So Kemp and his researchers went out into the field. They measured how high the water went with flood lines that became visible as the water receded. What they found contradicted the corps early assessments.

  • PAUL KEMP:

    We're close to the 17th Street canal. If this mark was in fact higher then the levees we would know that there was a very good chance that the levees, or that the seawalls that eventually failed had experienced overtopping, actually water had gone over the top of those levees. In fact, what we see is the mark is somewhat below the top of these levees.

  • BETTY ANN BOWSER:

    With Kemp's finding the Army Corps and its independent investigators are now focusing on soil under the levees.

  • PAUL MLAKAR:

    The soil that was part of the levee is now 35 feet into someone's backyard.

  • BETTY ANN BOWSER:

    Just as important as the design of concrete walls and sheet pilings that support them, the strength of the soil layers below the levee play a critical role. Investigator Dr. Peter Nicholson is a civil engineer from the University of Hawaii.

  • DR. PETER NICHOLSON:

    In this case it's pretty clear that we had soil movement. So, that we know. How it failed, the mechanisms of that failure, what the loads were and ultimately what the details of that failure were, we don't know, and that's why we need to do further investigations of the soil, profiles and collect construction documents, to try and put the pieces of the puzzle together.

  • PAUL MLAKAR:

    It could be that the design was okay — that what was executed in the field was not the intent of the design, and for that reason, in addition to design documents we're also capturing the construction records.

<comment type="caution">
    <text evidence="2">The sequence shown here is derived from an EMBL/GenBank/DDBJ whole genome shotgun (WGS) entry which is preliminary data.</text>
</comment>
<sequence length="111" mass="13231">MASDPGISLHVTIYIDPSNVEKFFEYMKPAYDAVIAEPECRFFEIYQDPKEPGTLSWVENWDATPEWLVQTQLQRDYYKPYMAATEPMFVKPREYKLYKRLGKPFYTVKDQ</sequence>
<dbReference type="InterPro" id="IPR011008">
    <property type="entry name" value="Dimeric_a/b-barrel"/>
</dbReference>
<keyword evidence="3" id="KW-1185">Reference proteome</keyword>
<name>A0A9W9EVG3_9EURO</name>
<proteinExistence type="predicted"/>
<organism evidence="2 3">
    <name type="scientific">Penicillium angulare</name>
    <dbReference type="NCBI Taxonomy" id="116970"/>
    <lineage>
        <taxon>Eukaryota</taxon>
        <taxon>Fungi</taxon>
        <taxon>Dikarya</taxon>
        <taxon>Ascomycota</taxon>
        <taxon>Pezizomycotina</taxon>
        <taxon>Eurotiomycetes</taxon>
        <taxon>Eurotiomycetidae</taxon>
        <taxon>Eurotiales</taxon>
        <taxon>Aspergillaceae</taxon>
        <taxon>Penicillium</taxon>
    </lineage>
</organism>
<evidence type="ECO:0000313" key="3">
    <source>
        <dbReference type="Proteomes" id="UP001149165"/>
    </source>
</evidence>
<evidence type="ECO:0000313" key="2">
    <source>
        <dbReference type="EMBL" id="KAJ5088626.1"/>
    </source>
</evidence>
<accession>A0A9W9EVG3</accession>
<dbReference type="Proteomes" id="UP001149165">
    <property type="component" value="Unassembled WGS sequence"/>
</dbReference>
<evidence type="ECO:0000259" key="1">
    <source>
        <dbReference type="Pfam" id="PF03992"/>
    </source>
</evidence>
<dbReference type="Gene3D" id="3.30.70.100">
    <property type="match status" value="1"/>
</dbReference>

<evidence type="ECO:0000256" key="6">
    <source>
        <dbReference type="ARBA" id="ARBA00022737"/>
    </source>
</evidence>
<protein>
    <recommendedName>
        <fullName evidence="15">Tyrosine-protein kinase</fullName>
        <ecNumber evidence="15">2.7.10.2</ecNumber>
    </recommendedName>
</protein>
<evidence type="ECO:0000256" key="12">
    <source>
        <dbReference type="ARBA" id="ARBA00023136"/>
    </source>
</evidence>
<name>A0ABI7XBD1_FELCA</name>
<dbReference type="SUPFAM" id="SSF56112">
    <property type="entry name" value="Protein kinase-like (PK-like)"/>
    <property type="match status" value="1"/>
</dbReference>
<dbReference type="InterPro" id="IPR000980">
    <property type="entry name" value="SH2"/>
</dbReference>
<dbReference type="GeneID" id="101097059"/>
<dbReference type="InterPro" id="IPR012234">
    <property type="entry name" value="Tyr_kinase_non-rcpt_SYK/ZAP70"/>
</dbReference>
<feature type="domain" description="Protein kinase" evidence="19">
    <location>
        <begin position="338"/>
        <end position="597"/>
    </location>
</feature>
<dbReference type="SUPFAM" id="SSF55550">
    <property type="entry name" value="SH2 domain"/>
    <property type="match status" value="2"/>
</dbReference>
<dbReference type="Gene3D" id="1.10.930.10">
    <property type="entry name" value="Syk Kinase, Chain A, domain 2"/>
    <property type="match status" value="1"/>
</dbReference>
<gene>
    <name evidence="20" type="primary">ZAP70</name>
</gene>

• BETTY ANN BOWSER:

    Those records will be important because for years the corps has been outsourcing its construction projects to private contractors — something Dr. Seed says could compromise quality control.

  • DR. RAYMOND SEED:

    What you lose is consistency. And the problem with the levee system is if you have a number of segments which all have to make a single unit, you don't get credit for 99 of those segments being at extra high quality if one of them is somehow weaker or less capable. And when you lose control and you do a lot of outside contracting with multiple firms you run the risk of losing consistency so the overall risk of the system is increased.

  • BETTY ANN BOWSER:

    But the Army Corps says the contracting is one of their strengths.

  • DONALD BASHAM:

    I would disagree that it's caused inconsistency and more importantly the term lost control; I don't believed we've lost control at all. For more than 20 years we have contracted out 100 percent of our construction work, and so we have had staff with appropriate oversight with those construction contractors.

  • BETTY ANN BOWSER:

    Although there has been criticism of both repairs in New Orleans and overall performance, Dr. Seed says in the end the blame should not fall entirely on the Army Corps of Engineers.

  • DR. RAYMOND SEED:

    This is very closely analogous to FEMA. FEMA has been attrited and under-funded. Their capabilities have been reduced, and now we're all angry because they didn't do a good job responding in the first week or so after Katrina. Corps of Engineers has been attrited and their capabilities have been reduced and I don't think it's appropriate for us to be making scapegoats out of organizations which against their own will, have had their support and their capabilities reduced. I think what we need to think about is perhaps refurbishing these organizations and getting them back up to the kind of strength which would perhaps be a better investment for the country

  • BETTY ANN BOWSER:

    The investigation into what went wrong in New Orleans comes at a time when the corps has said it will try to rebuild the levees back to what they were before Katrina — a system supposedly capable of withstanding a Category 3 hurricane. But the findings of the investigation could affect what the corps does in the future.

  • DONALD BASHAM:

    At the end of the day, whatever the failures were and whatever the cause of the failures, this chief engineer will be very open with American people. If we've done something wrong that needs to be corrected and we will stand behind that and make sure it gets corrected.

  • BETTY ANN BOWSER:

    Results of the investigation are expected in a few weeks. Meanwhile any plans to rebuild the levees above a Category 3 hurricane threat level must be approved by Congress.